Doug Gansler has an op-ed in this morning's Washington Post in which he takes a position different from mine (below) on the Snyder v. Phelps case. I will only point out that Mr. Gansler is running for re-election and evidently knows how to read a jury.
Welcome to Distinctly Catholic, a blog by Michael Sean Winters that examines politics, religion and the estuary where the two meet, all from a distinctively Catholic point of view. The blog is small "c" catholic as well as big "C" Catholic, examining a wide range of issues but always from the perspective of Catholic history and theology.
Dana Milbank has a great article showing how many former GOP leaders would not meet the criteria used to label contrmporary Republicans like Lisa Murkowski as insufficiently conservative. Ronald Reagan used to joke that in his administration, the right hand never knew what the far-right hand was doing. These days, the far-right hand is the only hand left.
Politico has an article about pro-life Democrats in Congress who are facing tough re-election races. We have looked at some of those races in our "Election Time" series. The Susan B. Anthony List is leading the charge against these pro-life Dems because of their vote on health care. Try and count the number of dis-information items in the quotes!
Fred Phelps has his day in court today. The hateful bigot-pastor from the Westboro Church in Kansas was sued for protesting at the funeral of Lance Corporal Matthew Snyder by Snyder’s parents on the grounds that he invaded their family's privacy and inflicted emotional distress on the family. Pastor Phelps and his congregants, who tend to share bonds of blood affinity to an unhealthy degree as well as the bonds of their distorted understanding of Christianity, protest at the funerals of American military personnel. They believe these brave men and women deserved to die because America tolerates homosexuality. So, while wearing tee-shirts that read “God Hates Fags,” at the funerals they wear signs that read “Thank God for IEDs.” How to put this in the most Christian manner possible? Phelps and his family/parishioners are beneath contempt.
The California gubernatorial contest did not interest me at first.
While examining the California Senate race, I asked why such a large state produced two lousy candidates, but I know why this large state produced such lousy choices for the Governor’s race: The job is impossible.
If Arnold the Terminator can’t fix Sacramento, it probably can’t be fixed.
So, the race appeared boring both in its content and in its outcome and the candidates attracted to the prospect were predictably boring. The Democrats nominated an old government hand and former Governor, Jerry Brown, and the Republicans nominated a zillionaire CEO, Meg Whitman, who has poured more than $100 million of her own money into the race.
What to say about Jerry Brown?
Wendy Wright, of the conservative group Concerned Women of America, has a splendidly ridiculous article in which she demonstrates that health care reform violated all 10 of the 10 Commandments. This is Colbert-worthy ridiculous.
This week at Q & A, we are looking at the contributions Pope benedict XVI has made to the Church to call attention to the publication of a new book from the USCCB, Pope Benedict XVI: Essays and Reflections on His Papacy.
Today we hear from Fr. Ken Himes, who teaches theology at Boston College.
The question: What do you perceive as a specific contribution Pope Benedict XVI has made to the Church?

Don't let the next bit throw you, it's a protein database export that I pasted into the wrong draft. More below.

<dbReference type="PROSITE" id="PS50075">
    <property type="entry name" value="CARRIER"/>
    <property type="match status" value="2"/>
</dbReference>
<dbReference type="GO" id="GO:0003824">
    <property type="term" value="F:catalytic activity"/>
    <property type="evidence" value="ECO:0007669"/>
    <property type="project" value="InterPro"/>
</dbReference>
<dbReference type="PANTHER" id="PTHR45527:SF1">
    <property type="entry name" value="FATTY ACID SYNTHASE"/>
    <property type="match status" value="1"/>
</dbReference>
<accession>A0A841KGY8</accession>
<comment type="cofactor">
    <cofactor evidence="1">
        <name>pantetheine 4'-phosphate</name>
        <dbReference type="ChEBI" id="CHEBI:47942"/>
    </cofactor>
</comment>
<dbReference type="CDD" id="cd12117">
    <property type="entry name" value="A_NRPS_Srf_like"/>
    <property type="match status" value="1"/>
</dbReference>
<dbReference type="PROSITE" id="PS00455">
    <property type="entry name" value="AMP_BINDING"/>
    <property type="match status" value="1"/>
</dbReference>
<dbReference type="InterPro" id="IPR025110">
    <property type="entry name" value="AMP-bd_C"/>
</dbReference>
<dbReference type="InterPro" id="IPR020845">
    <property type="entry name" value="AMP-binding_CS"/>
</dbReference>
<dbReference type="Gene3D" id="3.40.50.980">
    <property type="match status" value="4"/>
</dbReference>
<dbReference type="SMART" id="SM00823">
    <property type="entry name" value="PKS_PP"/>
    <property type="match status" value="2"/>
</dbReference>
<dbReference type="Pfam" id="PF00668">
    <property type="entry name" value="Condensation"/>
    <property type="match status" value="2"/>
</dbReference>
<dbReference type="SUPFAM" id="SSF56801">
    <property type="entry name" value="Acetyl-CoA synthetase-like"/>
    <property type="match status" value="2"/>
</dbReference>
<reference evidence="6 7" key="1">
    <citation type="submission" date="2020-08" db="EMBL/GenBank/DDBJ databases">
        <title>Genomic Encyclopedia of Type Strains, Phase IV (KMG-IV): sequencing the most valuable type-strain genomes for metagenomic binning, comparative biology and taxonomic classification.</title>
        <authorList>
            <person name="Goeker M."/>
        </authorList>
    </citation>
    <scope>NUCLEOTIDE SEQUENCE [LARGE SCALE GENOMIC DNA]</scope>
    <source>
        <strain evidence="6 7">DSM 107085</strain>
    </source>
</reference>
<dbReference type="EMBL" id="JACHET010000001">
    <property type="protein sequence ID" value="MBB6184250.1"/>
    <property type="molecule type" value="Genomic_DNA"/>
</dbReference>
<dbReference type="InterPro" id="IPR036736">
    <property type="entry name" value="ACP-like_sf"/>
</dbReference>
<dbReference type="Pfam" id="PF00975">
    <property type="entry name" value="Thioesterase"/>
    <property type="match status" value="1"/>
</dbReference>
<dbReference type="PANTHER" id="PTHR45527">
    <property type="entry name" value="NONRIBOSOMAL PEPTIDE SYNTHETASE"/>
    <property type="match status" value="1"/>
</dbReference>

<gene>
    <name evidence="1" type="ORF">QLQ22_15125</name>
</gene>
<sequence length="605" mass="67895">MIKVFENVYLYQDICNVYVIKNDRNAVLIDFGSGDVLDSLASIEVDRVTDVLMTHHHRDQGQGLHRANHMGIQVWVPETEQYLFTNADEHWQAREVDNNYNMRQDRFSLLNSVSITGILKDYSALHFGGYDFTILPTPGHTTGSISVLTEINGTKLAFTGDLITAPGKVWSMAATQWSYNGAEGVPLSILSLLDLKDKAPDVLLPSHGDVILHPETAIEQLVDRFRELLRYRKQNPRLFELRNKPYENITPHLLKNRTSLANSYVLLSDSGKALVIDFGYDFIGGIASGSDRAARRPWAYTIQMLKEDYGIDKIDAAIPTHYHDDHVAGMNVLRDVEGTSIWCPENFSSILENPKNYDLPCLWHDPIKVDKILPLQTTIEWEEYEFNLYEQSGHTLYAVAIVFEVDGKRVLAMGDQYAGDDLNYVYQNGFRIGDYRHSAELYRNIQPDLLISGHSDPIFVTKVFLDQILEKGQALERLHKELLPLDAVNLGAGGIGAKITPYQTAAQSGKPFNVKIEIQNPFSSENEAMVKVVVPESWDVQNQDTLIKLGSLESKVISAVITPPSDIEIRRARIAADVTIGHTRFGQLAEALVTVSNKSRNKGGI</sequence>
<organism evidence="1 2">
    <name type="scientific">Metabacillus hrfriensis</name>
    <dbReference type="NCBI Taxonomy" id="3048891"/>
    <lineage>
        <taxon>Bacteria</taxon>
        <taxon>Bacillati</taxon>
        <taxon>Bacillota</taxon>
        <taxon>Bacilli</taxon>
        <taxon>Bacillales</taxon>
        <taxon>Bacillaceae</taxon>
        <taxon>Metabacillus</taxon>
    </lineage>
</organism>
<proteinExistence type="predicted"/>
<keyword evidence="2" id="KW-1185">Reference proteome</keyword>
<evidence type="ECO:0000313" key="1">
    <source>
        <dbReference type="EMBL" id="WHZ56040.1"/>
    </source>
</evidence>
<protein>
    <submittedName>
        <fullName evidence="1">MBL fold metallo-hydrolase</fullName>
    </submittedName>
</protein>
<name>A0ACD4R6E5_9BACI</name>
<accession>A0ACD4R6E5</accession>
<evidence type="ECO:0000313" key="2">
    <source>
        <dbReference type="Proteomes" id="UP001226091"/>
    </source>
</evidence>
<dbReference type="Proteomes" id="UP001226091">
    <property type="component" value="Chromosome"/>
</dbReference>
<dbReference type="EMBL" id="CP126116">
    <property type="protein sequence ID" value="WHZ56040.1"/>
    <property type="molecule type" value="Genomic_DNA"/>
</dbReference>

Father Himes: After Joseph Ratzinger was elected Bishop of Rome, a friend told me that I should take a vacation from my study of Catholic social teaching since there would be no new social encyclical coming out of Benedict’s papacy. While my friend was joking, it is fair to say the expectations of many people were low regarding Benedict’s interest in social teaching. Yet this papacy has continued the practice of commemorating the social encyclicals of predecessors while adding its own voice and perspective to social questions.
Michael Gerson this morning has an article in the Washington Post in which he discussed the Obama administration's loss of religious voters. He believes that in its pursuit of "big governement" solutions, the Obama administration fell afoul of religious conservatives who are suspicious of big government, exciting anew what Gerson calls "long-standing evangelical fears of the aggressive secular state."
UPDATE (10/26): Carol Shea Porter appears headed for defeat against the former mayor of Manchester, Frank Guinta, the largest city in the state. Independents are breaking heavily for Guinta with some recent polls showing him with a double digit lead, and no recent poll showing him with less than a 5 percent lead. Both Cook and Real Clear Politics list the race as "Lean Republican." Guinta is likely to become New England's only GOP respresentative in the U.S. House.
I can recall precisely where I was when I realized that Joseph Ratzinger had been elected Pope. I was jogging on Varnum Street, near Providence Hospital. For those familiar with Washington, D.C., the Brookland section of town, where I then lived, is known as “little Rome” because it is home to so many Catholic institutions: CUA, the Shrine, the Franciscan monastery and other religious houses, Providence hospital, etc. The bells in the Shrine began to ring. It was close to noon, so I assumed they were pealing the Angelus. But, they kept ringing. I cut my run short and as I got closer to my home, the thought occurred that if the cardinal electors had reached their decision so quickly – it was the first full day of the conclave – they had to have selected the frontrunner, Cardinal Ratzinger. I got inside and turned on the television and shortly thereafter, Cardinal Medina Estevez stepped on to the loggia of St. Peter’s and announced that, indeed, the cardinals had elected Cardinal Ratzinger as Pope.